In the novella The Fiends of Nightmaria, published by Macmillan, Steven Erikson brings back two of his favoured villainous characters, necromancers Bauchelain and Korbal Broach. First introduced to readers in his ten volume “Malazan Book of the Fallen” Erikson has created a series of stand alone novellas featuring the two everybody loves to hate.
The Fiends of Nightmaria finds our dastardly duo established as the rulers of the small city state Farrog and have set their eyes on war with the neighbouring state of Nightmaria. Well its not really called that, but if you’re going to have a holy war its best to whip up a little fervent hatred for those you wish to conquer and calling them the Fiends of Nightmaria is bound to do the trick.
At least this is how Bauchelain explains things to his man servant Emancipator Reece. In fact one would almost think that his setting himself up as despot of Farrog is some vast social experiment in how to best carry out authoritarian rule. For he has some very fixed ideas on the subject.
First, round up all the artists, poets, playwrights and such for there are no greater spreaders of dissent than those who will whinge on about rights and freedoms. Second, tax the people into submission and then loot the treasury so you have to tax them even more. Tax them until they’re so beaten down they can no longer stand against you.
Then, and this is most important, divert them with a false enemy so they don’t realize who they should be really angry at. That doesn’t sound like it has any basis in reality does it?
Of course there are always those who will strive to overthrow the despot and Farrog is no exception. In the cells beneath the palace those awaiting torture, dismemberment and other assorted fun are continuing their whinging and moaning. Amongst them include names readers of previous Bauchelain and Korbal Broach books will recognize as those who have been fruitlessly seeking vengeance against them for a number of years.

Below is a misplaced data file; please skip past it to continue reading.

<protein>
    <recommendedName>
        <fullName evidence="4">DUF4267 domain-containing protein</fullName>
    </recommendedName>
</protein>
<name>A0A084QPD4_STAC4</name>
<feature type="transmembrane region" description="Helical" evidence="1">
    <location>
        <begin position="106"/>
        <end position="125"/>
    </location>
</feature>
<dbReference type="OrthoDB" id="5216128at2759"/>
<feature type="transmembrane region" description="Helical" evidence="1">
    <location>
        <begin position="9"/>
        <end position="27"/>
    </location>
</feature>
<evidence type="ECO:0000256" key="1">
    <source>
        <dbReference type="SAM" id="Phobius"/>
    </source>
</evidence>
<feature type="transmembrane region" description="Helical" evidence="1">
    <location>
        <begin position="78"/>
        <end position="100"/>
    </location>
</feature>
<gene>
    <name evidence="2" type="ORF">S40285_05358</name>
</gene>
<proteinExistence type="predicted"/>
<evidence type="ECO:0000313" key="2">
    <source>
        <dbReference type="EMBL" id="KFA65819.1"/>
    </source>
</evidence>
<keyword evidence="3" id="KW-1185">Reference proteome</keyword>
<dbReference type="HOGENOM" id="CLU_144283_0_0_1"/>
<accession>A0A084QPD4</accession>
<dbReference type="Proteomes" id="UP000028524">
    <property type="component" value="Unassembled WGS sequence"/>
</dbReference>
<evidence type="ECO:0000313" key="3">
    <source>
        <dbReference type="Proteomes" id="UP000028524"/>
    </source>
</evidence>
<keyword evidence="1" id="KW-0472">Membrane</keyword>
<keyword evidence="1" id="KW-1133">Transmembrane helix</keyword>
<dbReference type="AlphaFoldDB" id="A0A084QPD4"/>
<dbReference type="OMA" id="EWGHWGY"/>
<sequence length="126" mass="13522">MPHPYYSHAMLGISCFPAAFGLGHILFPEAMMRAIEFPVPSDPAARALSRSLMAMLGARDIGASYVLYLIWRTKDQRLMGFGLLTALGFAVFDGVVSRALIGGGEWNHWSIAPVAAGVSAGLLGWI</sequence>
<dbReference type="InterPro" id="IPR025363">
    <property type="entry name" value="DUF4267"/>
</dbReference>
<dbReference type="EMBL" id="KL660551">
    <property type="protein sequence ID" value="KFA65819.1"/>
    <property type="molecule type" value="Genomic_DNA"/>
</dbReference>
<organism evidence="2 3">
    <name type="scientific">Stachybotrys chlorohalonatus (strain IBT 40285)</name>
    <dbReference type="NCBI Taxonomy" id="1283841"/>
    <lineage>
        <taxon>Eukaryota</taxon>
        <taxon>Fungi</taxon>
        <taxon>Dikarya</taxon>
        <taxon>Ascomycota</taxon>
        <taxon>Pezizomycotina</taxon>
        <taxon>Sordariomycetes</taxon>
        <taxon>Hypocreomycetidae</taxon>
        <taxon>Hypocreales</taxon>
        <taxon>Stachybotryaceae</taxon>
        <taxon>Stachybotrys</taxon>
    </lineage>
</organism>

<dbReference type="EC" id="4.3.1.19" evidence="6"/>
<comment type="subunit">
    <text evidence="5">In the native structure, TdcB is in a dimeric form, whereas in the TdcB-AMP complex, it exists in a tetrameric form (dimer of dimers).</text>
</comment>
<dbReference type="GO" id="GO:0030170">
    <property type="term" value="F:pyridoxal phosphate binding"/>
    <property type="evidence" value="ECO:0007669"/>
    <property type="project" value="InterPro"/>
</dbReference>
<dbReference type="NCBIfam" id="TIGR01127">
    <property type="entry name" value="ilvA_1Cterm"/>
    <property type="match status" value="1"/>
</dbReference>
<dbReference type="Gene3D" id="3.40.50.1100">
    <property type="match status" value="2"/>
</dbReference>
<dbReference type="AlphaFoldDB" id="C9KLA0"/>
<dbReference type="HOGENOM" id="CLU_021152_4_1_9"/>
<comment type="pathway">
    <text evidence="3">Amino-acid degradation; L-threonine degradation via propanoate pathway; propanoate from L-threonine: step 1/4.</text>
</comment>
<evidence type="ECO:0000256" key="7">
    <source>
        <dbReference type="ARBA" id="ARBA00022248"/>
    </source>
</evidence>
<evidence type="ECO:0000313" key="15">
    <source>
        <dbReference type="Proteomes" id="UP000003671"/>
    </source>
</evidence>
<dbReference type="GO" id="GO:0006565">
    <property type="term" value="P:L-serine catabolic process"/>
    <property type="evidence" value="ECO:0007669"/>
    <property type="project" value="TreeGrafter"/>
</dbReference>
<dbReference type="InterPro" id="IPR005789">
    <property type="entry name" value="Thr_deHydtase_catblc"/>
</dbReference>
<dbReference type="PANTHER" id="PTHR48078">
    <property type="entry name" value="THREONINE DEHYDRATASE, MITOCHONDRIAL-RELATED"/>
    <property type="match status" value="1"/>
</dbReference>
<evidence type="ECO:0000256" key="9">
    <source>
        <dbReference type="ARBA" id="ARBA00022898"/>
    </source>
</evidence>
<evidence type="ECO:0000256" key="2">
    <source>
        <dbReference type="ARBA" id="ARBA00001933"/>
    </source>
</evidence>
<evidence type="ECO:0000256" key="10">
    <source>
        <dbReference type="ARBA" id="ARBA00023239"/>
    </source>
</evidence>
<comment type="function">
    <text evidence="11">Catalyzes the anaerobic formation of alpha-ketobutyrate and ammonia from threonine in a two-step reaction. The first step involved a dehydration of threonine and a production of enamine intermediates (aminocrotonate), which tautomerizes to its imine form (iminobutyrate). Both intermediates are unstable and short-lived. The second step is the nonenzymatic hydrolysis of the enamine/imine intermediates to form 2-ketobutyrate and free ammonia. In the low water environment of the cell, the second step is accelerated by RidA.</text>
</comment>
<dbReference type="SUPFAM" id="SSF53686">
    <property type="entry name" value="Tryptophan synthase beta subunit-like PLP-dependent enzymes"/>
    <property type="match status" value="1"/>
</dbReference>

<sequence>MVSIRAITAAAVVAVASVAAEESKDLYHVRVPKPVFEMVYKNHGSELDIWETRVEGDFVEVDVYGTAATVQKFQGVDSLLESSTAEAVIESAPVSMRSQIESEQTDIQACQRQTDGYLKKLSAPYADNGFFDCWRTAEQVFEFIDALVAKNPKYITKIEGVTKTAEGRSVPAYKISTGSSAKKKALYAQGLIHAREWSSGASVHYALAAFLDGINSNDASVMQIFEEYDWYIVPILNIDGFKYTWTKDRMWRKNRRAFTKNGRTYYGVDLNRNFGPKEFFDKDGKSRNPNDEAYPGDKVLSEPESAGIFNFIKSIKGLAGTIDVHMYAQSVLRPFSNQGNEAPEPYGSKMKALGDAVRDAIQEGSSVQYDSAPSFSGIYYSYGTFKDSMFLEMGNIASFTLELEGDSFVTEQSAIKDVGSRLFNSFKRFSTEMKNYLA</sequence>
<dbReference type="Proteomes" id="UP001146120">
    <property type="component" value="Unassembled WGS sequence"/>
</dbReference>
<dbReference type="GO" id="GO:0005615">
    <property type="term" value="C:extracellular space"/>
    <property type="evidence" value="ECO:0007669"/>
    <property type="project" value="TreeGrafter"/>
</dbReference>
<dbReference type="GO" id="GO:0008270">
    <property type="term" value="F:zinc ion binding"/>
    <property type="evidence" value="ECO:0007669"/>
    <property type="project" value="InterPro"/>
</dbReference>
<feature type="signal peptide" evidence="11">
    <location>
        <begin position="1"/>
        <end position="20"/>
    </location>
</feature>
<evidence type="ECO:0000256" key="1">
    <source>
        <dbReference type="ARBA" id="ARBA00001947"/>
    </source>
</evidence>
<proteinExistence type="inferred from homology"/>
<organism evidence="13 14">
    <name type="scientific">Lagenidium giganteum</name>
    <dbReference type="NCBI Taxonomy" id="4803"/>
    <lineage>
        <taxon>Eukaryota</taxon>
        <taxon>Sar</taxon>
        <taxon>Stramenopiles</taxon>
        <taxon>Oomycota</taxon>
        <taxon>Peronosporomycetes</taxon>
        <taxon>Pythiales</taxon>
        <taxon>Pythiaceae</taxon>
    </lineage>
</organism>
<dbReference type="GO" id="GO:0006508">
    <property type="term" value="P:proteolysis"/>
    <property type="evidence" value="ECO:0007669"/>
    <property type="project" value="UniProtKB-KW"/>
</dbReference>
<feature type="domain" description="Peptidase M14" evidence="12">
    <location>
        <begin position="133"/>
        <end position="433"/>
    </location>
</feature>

While their numbers have dwindled their determination to win out against all the odds hasn’t diminished. Unfortunately this turns out to be a matter of not knowing when you’ve been roundly defeated and don’t really stand a chance in hell of winning. In fact they are so inept we begin to realize it’s a miracle any of them have survived this long.
The novels of Bauchelain and Korbal Broach are always something of a moral dilemma for the reader as we try to figure out with whom are sympathies should lay. While the lead characters are reprehensible, those who oppose them, or caught up in the story, aren’t much better. While some may have what could pass for altruistic motives, they are few and far between and usually end up being as selfish as everyone else.
In other words Bauchelain and Korbal Broach, for all their faults, seem the lesser of all evils, if only for the fact they never shy away from revealing their true natures. Perhaps if anyone deserves our sympathy it’s their man servant Reece who spends the majority of his time inebriated in an attempt to deal with his masters’ less savoury practices.
With The Fiends of Nightmaria Steven Erickson has created both a wonderful piece of satire on contemporary society and one of the funniest horror comedies you’ll ever read. We can only hope he continues to chronicle the adventures of Bauchelain and Korbal Broach.
With ‘The Fiends of Nightmaria’ Steven Erickson has created both a wonderful piece of satire on contemporary society and one of the funniest horror comedies you’ll ever read.